May 25, 2022 08:00am
What Biblical Leadership Looks Like

In a culture full of celebrity preachers, comparisons, and competition, what should biblical leadership look like in the local church? Having charisma and competency now trump character in far too many ministries. In following Jesus, it is first “who” you know not “what” you know.  Being driven by “success” more than being faithful has caused untold casualties. There is no perfect pastor nor does anyone have the ability to leap over small buildings in a single bound.   

In God’s vision to Ezekiel, God commands the prophet what to tell the people then reminds him of this truth in Ezekiel 3:7: “But the house of Israel will not want to listen to you because they do not want to listen to me.” Truth will not always be well received, but do not succumb to thinking that you are the only one teaching and speaking truth. Also, if you are not careful, the message can be the correct one but delivered in the wrong way. Yes, we should speak the truth but only in love. The Colson Center states it well: “Outrage is not a strategy!”      

In How to Lead and Still Have a Life, H. Dale Burke says, “Therefore, any wise approach to leadership must begin with the heart of the leader. Life is always lived from the inside out.  Solomon put it this way: “Guard your heart above all else, for it is the source of life.” Paul challenges us in 2 Corinthians 10:5 to take “every thought captive to obey Christ.” Leadership is first a matter of the heart. If we begin thinking wrong, we will soon begin believing wrong. If we begin believing wrong it will not be long before we are acting wrong.  

Character and spirituality are far more important than charisma and competency.

The inner life of the leader is summarized by H. Dale Burke with four Vs: Voice, Vision, Values, and Vital. He states that, “these three elements need to be lived out in the context of the vital relationships in your life.” You are called to protect and promote the vital relationships around you by loving God with all your heart, soul, and mind. How is your relationship with Him? Then we are told to love our neighbors as ourselves. How are your relationships with those God has called you to lead?  What needs to be done to improve and restore those relationships?”

Begin with making sure you are hearing God’s voice and direction in your leadership. You must decide who will be the loudest voice in your life. How will you make sure you are hearing His voice and being directed by His instructions?  Every time you read God’s Word, He is speaking to you, so start there. 

Make sure you practice silence, solitude, and slowing down in His presence. Silence is not passive but practice in listening. God often speaks His loudest when we are quietest. H. Dale Burke suggests, “Don’t expect Him to shout above the noise of your busy world. Learn to be quiet with Him.”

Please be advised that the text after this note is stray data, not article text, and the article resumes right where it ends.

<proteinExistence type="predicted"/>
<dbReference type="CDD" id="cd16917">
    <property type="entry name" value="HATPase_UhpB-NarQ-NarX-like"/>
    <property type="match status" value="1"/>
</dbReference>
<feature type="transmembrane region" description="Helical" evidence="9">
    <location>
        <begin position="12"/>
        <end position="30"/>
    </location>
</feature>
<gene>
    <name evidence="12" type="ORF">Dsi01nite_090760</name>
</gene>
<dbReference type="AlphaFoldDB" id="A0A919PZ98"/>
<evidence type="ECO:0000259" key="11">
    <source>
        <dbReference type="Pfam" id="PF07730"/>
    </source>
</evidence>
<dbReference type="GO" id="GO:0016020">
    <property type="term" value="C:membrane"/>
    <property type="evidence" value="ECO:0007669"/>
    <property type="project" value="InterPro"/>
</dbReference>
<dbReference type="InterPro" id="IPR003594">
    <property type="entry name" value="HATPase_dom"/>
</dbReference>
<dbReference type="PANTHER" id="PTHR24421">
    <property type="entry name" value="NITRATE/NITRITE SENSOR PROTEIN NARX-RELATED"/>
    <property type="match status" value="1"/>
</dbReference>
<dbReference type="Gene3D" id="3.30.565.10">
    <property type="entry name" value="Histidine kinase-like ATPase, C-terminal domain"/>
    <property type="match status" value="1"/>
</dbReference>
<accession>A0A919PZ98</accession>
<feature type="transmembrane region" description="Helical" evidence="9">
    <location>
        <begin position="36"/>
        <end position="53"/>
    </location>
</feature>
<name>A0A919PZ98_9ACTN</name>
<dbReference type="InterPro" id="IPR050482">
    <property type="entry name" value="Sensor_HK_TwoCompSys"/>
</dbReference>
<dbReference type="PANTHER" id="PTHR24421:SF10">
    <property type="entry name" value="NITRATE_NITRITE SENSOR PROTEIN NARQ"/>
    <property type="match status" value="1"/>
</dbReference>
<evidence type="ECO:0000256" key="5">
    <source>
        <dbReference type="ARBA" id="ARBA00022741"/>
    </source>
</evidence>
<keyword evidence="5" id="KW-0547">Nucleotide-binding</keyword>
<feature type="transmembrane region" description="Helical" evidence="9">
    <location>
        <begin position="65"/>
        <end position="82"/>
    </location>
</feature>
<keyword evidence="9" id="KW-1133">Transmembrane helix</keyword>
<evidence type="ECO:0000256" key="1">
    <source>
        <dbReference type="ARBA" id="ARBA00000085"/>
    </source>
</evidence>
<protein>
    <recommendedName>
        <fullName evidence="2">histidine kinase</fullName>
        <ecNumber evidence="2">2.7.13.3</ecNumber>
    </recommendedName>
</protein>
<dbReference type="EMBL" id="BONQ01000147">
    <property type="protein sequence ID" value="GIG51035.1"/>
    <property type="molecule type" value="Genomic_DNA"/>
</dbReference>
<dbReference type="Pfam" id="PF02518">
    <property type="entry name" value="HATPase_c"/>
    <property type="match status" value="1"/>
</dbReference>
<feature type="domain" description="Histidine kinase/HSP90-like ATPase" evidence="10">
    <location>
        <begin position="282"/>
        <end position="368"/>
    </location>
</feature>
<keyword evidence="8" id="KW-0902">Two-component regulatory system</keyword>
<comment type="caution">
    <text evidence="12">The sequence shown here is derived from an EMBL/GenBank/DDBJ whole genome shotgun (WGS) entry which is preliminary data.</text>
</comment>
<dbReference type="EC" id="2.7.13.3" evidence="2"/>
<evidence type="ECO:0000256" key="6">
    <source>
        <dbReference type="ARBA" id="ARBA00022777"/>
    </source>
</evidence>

Then focus on core values, not what you are going to do but how you will do it. These are deep convictions from God’s Word and the non-negotiable direction in your life. These core values caused three Hebrew children to refuse to bow down to a golden image even if God did not deliver them. Core values are consistent, they rarely change; passionate, they generate emotion and energy; biblical, they are rooted in Scripture; distinctive, they reflect God’s unique assignment for you. They direct you in what should never change and what should.

H. Dale Burke says this about core values, “These are your guidelines on how you do business.  You base them on your convictions (which, in turn, are based on the truth of God’s Word) and adhere to them regardless of whether they help or hurt you.”  In What Are Ministry Values? Steve Ogne wrote, “Firmly rooted values protect the church from every strong opinion or dominant personality that tries to shape the church. Strong values keep the church from being taken off course by every fad or new program that comes along.” 

Now you need a clear and compelling vision for where you are headed and what God’s preferred future for is for you and your ministry. Vision is not where you want to be in three to five years but where God wants you to be. H. Dale Burke says, “And (the vision) is anchored in eternal principles that are just as true and relevant today as they were 100 years ago or 1,000. ”  The most important part of a God vision is becoming more and more like Jesus every day. Inside out leadership demands that we are conformed and transformed by the work of the Holy Spirit in our lives.

Leading inside out demands that we are hearing God’s voice, establishing unchanging core values, being led by a clear vision of where God desires us to be, and functioning in healthy, vital relationships. H. Dale Burke defines a compelling vision for this: “The divine portrait of me, the servant-leader, transformed into the person the Master wants me to be.”  

What does God want you and your ministry to look like when you cross the finish line?  To be able to say as the apostle Paul did in 2 Timothy 4:7, “I have fought a good fight, I have finished my course, I have kept the faith.”  Leading inside out!

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